Friday – September 8th
Leave early on the “Dixie Bee Line.” Headed north. Pass thru several pretty little places. Springfield and Guthrie were the prettiest. Cross the Tenn. and Ky. state line about noon. Passed thru Hopkinsville a tobacco market about 2:30. We stopped near a mining town to get drinks. Found rough bunch of miners in the old salon (soft drink place) who tried to scare us but failed. This section is noted for coal mining and tobacco growing. The roads are very dusty. Haven’t had rain for 3 months. Camped near Nebo at Mr. Morrison’s. Mitch and I re-lined the brakes etc. on “Lib”. Jabbed a nail in my foot when I started to bed.
Approximate mileage 120 miles.
They were only on the Dixie Bee Line (the western portion of the Dixie Highway) from Nashville to Springfield.
From Hopkinsville to Nebo they were on the Magnolia Route. This route went from the gulf coast of Mississippi to Chicago, Illinois. It officially opened on April 20, 1925, and at that time consisted of a forty-hour, 1,000 mile endurance drive from Gulfport to Chicago. This route was designed to bring more commerce and tourism to Mississippi. Even though the “official route didn’t open until 1925” most of the roads did exist when Lloyd traveled.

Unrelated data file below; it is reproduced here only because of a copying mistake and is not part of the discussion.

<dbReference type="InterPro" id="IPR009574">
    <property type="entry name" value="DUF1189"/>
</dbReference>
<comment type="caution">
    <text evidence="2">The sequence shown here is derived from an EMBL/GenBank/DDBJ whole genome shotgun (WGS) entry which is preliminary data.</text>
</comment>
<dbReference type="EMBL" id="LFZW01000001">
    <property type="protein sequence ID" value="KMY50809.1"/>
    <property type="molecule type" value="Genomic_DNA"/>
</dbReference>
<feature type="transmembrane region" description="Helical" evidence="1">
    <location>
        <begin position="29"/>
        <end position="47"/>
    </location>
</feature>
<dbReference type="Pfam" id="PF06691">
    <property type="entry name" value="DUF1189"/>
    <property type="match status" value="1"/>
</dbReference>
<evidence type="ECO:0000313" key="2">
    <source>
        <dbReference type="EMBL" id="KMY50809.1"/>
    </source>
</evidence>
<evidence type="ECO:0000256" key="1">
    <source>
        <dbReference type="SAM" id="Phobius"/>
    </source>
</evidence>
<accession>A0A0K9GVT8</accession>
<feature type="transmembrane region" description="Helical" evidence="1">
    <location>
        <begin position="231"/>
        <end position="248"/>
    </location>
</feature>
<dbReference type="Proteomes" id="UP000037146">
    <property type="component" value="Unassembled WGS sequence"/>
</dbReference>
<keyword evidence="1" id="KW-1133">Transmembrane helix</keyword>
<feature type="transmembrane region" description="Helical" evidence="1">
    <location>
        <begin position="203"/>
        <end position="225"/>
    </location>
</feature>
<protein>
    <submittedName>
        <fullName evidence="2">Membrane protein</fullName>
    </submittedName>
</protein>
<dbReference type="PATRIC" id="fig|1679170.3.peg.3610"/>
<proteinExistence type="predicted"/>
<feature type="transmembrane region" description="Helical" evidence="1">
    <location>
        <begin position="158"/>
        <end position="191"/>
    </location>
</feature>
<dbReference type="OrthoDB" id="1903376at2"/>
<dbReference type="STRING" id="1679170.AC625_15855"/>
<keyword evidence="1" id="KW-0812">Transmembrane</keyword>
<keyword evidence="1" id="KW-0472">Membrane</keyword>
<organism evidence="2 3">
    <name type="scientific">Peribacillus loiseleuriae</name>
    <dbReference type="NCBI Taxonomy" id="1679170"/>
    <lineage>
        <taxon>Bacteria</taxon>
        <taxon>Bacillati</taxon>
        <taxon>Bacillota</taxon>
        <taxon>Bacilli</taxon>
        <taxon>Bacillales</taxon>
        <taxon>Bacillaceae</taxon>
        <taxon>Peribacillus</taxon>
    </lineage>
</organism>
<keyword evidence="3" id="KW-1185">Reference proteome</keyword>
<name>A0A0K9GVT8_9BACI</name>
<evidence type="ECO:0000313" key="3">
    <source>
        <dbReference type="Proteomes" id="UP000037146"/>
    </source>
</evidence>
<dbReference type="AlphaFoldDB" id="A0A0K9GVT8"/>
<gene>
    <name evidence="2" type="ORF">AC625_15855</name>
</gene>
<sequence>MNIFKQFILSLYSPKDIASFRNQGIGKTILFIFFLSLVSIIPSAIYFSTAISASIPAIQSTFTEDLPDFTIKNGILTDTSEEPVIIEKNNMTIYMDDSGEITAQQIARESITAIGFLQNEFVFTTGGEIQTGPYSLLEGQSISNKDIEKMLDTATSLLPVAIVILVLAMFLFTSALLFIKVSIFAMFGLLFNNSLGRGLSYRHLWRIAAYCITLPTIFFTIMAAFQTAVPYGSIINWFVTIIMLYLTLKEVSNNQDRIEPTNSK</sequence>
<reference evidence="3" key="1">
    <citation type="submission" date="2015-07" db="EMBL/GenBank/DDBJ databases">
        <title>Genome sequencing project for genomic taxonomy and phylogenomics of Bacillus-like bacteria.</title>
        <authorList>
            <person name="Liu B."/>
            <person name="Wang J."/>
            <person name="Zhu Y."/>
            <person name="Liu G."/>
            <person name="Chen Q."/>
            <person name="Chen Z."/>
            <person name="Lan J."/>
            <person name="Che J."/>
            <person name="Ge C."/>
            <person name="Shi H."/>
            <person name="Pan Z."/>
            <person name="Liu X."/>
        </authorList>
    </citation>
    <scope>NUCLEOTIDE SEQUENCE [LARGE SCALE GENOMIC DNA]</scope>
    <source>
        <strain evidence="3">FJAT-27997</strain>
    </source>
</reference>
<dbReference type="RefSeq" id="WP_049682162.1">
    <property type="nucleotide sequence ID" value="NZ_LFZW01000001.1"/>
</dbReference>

Both Guthrie and Hopkinsville were part of the region known as the Black Patch, an area where dark fired tobacco was grown. In 1906 there was a Tobacco War pitting the rights of farmers against the monopoly of the large sellers. Hopkinsville was supposed to have the largest tobacco market in the world at one time.
I wonder if the sofa drink saloon was really a speakeasy. During probation, many people mixed drinks to fool law enforcement. Soda became the popular item to mix drinks with and the soda industry grew tremendously during the era. Besides being used as drink mixers, many breweries converted to making sodas during this time.